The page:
Sie haben das Recht zu schweigen. Henryk M. Broders Sparring-Arena

Henryk M. Broder

17.05.2003   13:02   +Feedback

An Arab State in Europe

Hannes Stein

Is Germany an Arab country? At the surface, the answer seems clear: it is still easier to get wurst than falafel, and bars serve beer rather than sickly sweet tea with nana. If the German chancellor made a habit out of beginning speeches with »In the name of Allah, the all-merciful«, it would come as a surprise; and it has not yet become customary to start conferences at newspapers by reciting a sura from the Holy Quran.

And yet, one sometimes wonders. I got my first whiff of the things to come on the evening of 9/11. The news of the bloodbath in New York City had arrived in Germany in the afternoon, so we had had to re-arrange our entire newspaper. I felt exhausted and sad and needed a pint of something: so I went to a pub in what used to be East Berlin. The pub was crammed full, the TV was showing the unbelievable news again and again and I could not help overhearing a man at a neighbouring table who used his mobile phone as if it were a microphone. He kept shouting about »that criminal Bush«, »arrogant Americans« and »Sharon, that fascist«, and of course about »those Israeli swine who are behind it all«. Ah well, I thought. A lunatic. But after the initial shock and the spontaneous feeling of solidarity with the US had worn off - and this happened rather quickly - in a sense it was the voice of this sole lunatic that became dominant.

The most amazing conspiracy theories about 9/11 became rampant. Soon it was accepted knowledge that »the US had it coming«. This was not something you heard only in pubs and on campuses; the majority of German journalists and writers (most notably the Nobel-laureate Günter Grass) were in utter and terrible agreement. One was constantly being admonished not to draw the wrong conclusions from this incident, i.e. not to search for its roots in the Arab world. Rather one ought to respect the honourable religion of Islam. I wondered at the time what would have happened if the perpetrators of 9/11 had been found out to be devout Catholics. Would we then have been told not to tell jokes about the Pope? Would Günter Grass have reminded us that »the Americans had it coming« since their nation had been founded by radical protestants?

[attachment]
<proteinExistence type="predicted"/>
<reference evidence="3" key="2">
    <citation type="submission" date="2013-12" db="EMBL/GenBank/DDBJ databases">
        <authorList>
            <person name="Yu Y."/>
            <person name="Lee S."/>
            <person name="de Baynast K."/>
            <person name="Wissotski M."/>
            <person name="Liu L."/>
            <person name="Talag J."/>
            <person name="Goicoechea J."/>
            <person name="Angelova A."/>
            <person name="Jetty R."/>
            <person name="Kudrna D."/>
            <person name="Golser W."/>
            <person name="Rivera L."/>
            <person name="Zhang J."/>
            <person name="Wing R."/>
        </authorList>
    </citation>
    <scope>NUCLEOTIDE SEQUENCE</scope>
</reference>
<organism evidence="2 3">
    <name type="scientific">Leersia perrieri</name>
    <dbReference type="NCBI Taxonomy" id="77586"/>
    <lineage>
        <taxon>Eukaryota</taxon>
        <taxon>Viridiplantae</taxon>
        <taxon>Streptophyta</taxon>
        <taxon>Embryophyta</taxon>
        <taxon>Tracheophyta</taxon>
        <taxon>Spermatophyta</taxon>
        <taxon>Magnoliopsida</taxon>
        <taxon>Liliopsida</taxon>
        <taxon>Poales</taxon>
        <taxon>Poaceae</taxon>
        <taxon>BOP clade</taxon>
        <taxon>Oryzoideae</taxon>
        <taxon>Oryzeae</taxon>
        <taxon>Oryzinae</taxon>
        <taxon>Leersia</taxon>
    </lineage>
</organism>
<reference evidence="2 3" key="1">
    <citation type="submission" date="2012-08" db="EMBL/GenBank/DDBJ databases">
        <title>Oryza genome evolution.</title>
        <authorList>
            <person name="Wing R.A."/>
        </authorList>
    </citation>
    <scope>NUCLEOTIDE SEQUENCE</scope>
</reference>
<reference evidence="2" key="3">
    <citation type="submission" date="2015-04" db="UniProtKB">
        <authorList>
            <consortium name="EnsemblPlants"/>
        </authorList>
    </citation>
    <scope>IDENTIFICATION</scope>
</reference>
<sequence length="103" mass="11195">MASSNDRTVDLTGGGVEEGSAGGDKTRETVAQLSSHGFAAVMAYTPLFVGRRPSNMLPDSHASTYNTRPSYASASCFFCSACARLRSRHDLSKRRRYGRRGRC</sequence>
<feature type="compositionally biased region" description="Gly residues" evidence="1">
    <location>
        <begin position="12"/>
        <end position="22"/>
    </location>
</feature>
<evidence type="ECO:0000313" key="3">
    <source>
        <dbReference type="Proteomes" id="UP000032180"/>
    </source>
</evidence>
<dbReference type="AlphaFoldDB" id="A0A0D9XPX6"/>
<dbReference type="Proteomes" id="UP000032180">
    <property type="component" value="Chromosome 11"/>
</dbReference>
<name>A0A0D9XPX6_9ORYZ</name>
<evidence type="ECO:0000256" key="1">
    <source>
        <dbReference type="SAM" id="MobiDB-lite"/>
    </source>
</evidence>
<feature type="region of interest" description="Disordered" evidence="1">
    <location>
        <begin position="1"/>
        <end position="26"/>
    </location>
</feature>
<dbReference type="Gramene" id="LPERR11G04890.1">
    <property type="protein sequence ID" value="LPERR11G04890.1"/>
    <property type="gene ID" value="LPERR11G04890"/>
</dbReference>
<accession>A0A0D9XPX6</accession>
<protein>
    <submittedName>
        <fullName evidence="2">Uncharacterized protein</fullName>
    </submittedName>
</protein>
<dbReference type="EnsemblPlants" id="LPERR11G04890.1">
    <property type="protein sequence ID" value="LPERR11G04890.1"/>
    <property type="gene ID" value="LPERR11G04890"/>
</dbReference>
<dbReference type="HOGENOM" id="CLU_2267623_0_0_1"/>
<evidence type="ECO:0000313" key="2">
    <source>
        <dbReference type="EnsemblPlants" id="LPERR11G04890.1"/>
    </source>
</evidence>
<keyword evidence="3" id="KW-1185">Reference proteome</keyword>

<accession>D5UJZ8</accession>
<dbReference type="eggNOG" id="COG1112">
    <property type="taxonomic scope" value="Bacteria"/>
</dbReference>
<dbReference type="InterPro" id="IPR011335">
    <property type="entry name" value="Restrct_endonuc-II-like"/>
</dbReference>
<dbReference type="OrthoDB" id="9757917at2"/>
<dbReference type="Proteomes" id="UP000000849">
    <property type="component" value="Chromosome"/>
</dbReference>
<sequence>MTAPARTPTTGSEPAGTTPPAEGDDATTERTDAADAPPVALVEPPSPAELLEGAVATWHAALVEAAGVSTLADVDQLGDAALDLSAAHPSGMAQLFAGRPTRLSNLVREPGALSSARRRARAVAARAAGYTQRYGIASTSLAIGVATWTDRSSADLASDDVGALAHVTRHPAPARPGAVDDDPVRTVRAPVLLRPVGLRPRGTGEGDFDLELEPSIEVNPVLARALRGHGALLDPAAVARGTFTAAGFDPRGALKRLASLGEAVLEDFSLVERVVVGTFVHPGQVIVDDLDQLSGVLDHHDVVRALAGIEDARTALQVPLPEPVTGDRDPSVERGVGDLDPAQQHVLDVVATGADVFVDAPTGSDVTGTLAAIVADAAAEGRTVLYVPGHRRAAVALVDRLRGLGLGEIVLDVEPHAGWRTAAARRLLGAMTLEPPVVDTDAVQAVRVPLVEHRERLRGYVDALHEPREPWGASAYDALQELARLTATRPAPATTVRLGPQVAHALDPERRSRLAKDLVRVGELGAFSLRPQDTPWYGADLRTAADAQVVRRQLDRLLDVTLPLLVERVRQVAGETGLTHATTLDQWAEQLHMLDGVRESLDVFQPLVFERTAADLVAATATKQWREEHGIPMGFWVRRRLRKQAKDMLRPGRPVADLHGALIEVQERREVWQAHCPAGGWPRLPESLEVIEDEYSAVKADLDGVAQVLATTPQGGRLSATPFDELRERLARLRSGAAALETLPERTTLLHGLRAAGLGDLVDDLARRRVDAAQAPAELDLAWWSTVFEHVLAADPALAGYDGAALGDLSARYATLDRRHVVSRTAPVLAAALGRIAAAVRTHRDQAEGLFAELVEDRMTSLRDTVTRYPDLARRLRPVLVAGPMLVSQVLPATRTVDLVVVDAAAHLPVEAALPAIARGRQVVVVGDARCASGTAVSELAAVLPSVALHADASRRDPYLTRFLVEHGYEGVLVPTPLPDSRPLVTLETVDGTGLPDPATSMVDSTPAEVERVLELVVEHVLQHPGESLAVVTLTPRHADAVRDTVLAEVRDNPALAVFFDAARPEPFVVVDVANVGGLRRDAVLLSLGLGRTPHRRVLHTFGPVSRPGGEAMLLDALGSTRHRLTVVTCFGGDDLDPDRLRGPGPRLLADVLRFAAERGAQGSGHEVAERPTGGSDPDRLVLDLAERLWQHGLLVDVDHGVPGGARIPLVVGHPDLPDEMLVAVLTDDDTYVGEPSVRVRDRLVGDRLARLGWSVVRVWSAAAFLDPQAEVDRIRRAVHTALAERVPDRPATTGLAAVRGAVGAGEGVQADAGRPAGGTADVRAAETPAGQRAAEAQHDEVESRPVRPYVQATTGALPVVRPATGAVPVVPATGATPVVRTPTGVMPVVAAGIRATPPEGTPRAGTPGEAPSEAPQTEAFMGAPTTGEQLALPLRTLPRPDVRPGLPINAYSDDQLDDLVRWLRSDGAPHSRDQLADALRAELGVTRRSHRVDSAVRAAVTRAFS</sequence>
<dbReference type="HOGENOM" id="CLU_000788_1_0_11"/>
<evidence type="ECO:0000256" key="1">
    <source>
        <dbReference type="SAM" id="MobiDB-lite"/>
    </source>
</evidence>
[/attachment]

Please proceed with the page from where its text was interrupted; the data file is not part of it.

Once the US started bombing the Taliban out of Afghanistan, virtually everybody knew instantly that this was only about oil, stupid. (George W. intended to build a pipeline or something.) During these weeks Edward Said gave a lecture at a theatre in Berlin. Said, an American professor of literature, famously wrote a book in which he argues that the Orient is the defining »other« against which the West defines itself; he also authored an autobiography in which he claims that the plight of the Palestinian nation is very much his own. Usually Mr Said is admired for the subtlety of his thinking, but there was nothing subtle about the speech he gave at that theatre. It was nationalist propaganda, pure and undiluted: and there was hardly any question that Mr Said called for more than a withdrawal of Israeli forces from occupied territories. (He made this plain by referring to Haifa as part of »Palestine«.)